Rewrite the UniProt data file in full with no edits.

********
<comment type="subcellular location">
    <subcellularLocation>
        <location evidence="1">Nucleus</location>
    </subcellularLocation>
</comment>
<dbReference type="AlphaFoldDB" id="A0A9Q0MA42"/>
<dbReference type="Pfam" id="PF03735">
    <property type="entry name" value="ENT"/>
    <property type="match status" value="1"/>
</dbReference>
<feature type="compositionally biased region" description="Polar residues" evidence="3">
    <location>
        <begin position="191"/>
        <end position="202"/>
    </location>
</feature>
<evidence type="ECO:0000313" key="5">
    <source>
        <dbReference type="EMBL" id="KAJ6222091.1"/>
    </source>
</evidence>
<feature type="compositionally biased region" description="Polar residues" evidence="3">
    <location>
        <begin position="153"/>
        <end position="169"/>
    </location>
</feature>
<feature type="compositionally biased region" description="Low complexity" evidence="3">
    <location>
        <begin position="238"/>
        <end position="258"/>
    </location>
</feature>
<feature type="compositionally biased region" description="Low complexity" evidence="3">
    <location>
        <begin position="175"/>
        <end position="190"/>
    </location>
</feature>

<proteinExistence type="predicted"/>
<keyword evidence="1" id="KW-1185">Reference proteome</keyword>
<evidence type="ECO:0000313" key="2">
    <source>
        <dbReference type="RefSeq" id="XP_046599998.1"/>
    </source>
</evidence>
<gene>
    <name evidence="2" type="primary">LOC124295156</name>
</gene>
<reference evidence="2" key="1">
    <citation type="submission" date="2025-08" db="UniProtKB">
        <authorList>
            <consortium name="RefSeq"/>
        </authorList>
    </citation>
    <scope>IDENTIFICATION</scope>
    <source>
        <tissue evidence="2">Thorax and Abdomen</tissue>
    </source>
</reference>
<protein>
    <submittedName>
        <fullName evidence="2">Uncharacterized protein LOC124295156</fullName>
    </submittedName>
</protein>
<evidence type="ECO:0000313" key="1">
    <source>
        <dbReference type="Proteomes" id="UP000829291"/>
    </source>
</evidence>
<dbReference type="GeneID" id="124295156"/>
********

<comment type="subcellular location">
    <subcellularLocation>
        <location evidence="1">Nucleus</location>
    </subcellularLocation>
</comment>
<dbReference type="AlphaFoldDB" id="A0A9Q0MA42"/>
<dbReference type="Pfam" id="PF03735">
    <property type="entry name" value="ENT"/>
    <property type="match status" value="1"/>
</dbReference>
<feature type="compositionally biased region" description="Polar residues" evidence="3">
    <location>
        <begin position="191"/>
        <end position="202"/>
    </location>
</feature>
<evidence type="ECO:0000313" key="5">
    <source>
        <dbReference type="EMBL" id="KAJ6222091.1"/>
    </source>
</evidence>
<feature type="compositionally biased region" description="Polar residues" evidence="3">
    <location>
        <begin position="153"/>
        <end position="169"/>
    </location>
</feature>
<feature type="compositionally biased region" description="Low complexity" evidence="3">
    <location>
        <begin position="238"/>
        <end position="258"/>
    </location>
</feature>
<feature type="compositionally biased region" description="Low complexity" evidence="3">
    <location>
        <begin position="175"/>
        <end position="190"/>
    </location>
</feature>

<proteinExistence type="predicted"/>
<keyword evidence="1" id="KW-1185">Reference proteome</keyword>
<evidence type="ECO:0000313" key="2">
    <source>
        <dbReference type="RefSeq" id="XP_046599998.1"/>
    </source>
</evidence>
<gene>
    <name evidence="2" type="primary">LOC124295156</name>
</gene>
<reference evidence="2" key="1">
    <citation type="submission" date="2025-08" db="UniProtKB">
        <authorList>
            <consortium name="RefSeq"/>
        </authorList>
    </citation>
    <scope>IDENTIFICATION</scope>
    <source>
        <tissue evidence="2">Thorax and Abdomen</tissue>
    </source>
</reference>
<protein>
    <submittedName>
        <fullName evidence="2">Uncharacterized protein LOC124295156</fullName>
    </submittedName>
</protein>
<evidence type="ECO:0000313" key="1">
    <source>
        <dbReference type="Proteomes" id="UP000829291"/>
    </source>
</evidence>
<dbReference type="GeneID" id="124295156"/>